The Rotary Lookout, fondly known as Bucklands’s Hill, in Richmond Hill will be receiving State Government funding for a revamp to the access point.
Charters Towers Regional Council Mayor Liz Schmidt says the new project will help create a new tourist destination in town.
“It will make it easier for tourists and caravans, whoever, to go to the top and see what we’ve got to offer from a higher vantage point,” Cr Schmidt says.
“Any money that comes to regional Australia is a good thing, recognition that we need help to do these little projects that help bring in tourists or keep tourists in town a little longer is always a good thing.”
The asphalt on the entrance and in the carpark will all be resurfaced making it easier to access.
There will be a co-contribution of $27,500 each from both the Government and from Council.
“It’s certainly an advantage for regional areas like this where even small amounts of money can help us do something for the town,” Cr Schmidt says.
Main Roads and Road Safety Minister Mark Bailey announced the successful sites while visiting Henry Ross Lookout near Cairns late last week.
The upgrades are part of a $3.2 million program the State Government are rolling out.
“The Scenic Lookout Upgrade Program was set up to help local councils revitalise existing lookouts across Queensland,” Mr Bailey says.
“We had a great response, with 38 submissions received and I am pleased to announce 28 scenic lookouts in 25 council areas will be improved as a result of this much needed funding boost.
“All sites were assessed against set criteria and prioritised by the Department of Transport and Main Roads in consultation with the Department of Tourism, Major Events and Small Business.”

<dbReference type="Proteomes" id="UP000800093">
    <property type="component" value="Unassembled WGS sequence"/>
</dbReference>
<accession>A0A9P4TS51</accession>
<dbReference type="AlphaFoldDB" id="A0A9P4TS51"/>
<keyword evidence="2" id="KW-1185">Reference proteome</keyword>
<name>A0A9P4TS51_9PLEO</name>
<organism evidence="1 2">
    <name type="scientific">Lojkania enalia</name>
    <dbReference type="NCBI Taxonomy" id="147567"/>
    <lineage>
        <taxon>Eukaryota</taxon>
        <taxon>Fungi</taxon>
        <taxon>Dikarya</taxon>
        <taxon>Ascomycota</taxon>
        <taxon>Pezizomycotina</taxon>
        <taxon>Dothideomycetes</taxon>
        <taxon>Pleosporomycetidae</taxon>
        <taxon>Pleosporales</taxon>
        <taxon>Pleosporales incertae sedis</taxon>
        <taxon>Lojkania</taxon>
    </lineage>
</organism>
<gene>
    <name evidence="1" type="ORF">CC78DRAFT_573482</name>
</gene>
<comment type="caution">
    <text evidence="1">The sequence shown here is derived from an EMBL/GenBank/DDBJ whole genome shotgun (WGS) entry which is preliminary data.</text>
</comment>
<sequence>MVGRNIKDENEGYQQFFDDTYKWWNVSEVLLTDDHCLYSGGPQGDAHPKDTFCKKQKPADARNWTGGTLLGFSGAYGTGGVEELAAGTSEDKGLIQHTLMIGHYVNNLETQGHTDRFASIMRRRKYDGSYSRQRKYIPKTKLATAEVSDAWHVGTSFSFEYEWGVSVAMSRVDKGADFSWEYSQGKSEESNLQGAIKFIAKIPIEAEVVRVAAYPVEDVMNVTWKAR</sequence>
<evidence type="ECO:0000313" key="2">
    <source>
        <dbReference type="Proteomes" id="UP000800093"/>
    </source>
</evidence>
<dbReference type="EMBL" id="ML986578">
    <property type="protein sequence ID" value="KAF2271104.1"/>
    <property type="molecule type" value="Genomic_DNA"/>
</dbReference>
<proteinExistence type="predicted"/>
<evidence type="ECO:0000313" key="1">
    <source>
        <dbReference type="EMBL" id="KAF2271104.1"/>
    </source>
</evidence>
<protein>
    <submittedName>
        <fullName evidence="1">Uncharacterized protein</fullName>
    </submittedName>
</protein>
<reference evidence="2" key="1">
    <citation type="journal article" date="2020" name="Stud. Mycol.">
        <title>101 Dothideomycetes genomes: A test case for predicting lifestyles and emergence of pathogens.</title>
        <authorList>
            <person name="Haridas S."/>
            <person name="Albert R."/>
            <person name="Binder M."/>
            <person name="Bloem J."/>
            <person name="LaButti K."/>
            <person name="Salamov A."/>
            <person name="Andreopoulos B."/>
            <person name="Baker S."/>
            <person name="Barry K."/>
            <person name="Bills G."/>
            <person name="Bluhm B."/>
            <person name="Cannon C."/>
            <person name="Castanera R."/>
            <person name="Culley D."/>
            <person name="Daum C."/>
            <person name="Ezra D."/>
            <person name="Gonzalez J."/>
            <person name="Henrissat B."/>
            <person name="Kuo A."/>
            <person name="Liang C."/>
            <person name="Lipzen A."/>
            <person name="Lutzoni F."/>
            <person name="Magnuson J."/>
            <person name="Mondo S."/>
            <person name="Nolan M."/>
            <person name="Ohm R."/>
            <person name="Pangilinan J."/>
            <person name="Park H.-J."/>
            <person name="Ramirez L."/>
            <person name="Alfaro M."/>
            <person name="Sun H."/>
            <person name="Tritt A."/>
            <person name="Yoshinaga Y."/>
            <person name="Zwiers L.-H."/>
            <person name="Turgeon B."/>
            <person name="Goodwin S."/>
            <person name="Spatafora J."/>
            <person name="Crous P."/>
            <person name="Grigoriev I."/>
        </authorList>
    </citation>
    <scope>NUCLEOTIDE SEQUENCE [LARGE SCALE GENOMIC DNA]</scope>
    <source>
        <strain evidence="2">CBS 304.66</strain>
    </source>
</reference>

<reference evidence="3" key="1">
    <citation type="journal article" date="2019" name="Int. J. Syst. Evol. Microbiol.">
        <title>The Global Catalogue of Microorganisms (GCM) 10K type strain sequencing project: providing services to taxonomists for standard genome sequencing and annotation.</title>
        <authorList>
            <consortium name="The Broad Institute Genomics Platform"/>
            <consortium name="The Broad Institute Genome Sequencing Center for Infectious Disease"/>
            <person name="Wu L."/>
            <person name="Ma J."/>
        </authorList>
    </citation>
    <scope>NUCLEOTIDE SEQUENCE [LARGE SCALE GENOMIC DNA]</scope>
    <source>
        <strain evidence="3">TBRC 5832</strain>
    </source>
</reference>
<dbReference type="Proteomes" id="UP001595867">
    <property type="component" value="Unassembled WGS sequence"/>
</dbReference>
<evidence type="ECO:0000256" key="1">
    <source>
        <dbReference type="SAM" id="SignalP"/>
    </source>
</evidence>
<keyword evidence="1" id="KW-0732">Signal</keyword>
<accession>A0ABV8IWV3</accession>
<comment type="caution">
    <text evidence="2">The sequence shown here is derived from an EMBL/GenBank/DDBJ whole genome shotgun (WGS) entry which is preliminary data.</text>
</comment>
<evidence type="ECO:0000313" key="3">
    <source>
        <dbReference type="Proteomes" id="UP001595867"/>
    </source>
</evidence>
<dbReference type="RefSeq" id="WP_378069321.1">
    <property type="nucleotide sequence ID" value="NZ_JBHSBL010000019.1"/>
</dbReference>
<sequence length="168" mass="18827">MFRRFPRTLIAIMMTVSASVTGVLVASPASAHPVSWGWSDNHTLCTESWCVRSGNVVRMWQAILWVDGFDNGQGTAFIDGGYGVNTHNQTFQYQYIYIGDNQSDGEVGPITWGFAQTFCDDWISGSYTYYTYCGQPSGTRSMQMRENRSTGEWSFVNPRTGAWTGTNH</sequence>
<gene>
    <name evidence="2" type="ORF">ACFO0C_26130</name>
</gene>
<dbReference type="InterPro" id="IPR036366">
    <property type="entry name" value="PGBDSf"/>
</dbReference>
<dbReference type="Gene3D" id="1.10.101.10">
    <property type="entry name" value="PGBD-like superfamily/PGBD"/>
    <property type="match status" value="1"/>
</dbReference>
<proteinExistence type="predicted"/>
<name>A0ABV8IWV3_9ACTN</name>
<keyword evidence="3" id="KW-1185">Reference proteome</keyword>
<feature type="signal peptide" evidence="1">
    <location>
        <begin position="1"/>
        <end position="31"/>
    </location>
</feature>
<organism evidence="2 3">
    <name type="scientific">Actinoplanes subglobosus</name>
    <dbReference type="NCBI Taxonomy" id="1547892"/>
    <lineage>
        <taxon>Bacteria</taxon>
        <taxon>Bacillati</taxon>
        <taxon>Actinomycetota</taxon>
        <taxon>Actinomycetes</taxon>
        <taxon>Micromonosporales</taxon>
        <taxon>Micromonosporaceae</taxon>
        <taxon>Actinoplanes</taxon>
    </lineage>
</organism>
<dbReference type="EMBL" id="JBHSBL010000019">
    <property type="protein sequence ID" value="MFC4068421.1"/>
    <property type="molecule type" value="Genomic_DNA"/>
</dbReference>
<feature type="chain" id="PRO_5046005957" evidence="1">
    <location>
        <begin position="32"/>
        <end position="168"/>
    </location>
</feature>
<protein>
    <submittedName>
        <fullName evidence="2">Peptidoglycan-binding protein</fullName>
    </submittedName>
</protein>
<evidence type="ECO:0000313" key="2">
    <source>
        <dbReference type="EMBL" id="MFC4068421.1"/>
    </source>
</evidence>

Cr Schmidt says Council hopes this will shine a brighter spotlight on the lookout, and help drive the traffic visiting the Towers Hill lookout to this one also.
“It’s a beautiful place, it gives the community and the tourists the ability to see us from a different vantage point to be able to look out and see what we do have to offer, it’s lovely,” she says.
“From a Council’s point of view we’ll push that, once we get some better access to it we’ll push it.
“It’s sort of hidden away in a bit of a suburban area and many people don’t know it’s there so I think it definitely needs to be pushed.”
In these tough times, giving tourists another reason to visit, or stay longer in town, is a positive.
Cr Schmidt says Council are thankful for the assistance they receive from the Government for these types of projects.
“Every bit helps, absolutely, it’s recognition that we do need these bits of help from time to time and hopefully that will lead into the bigger help that we need,” she says.
“If we can sell ourselves and let them understand that we need their help and that we’re prepared to come half and half with them is always a good thing.”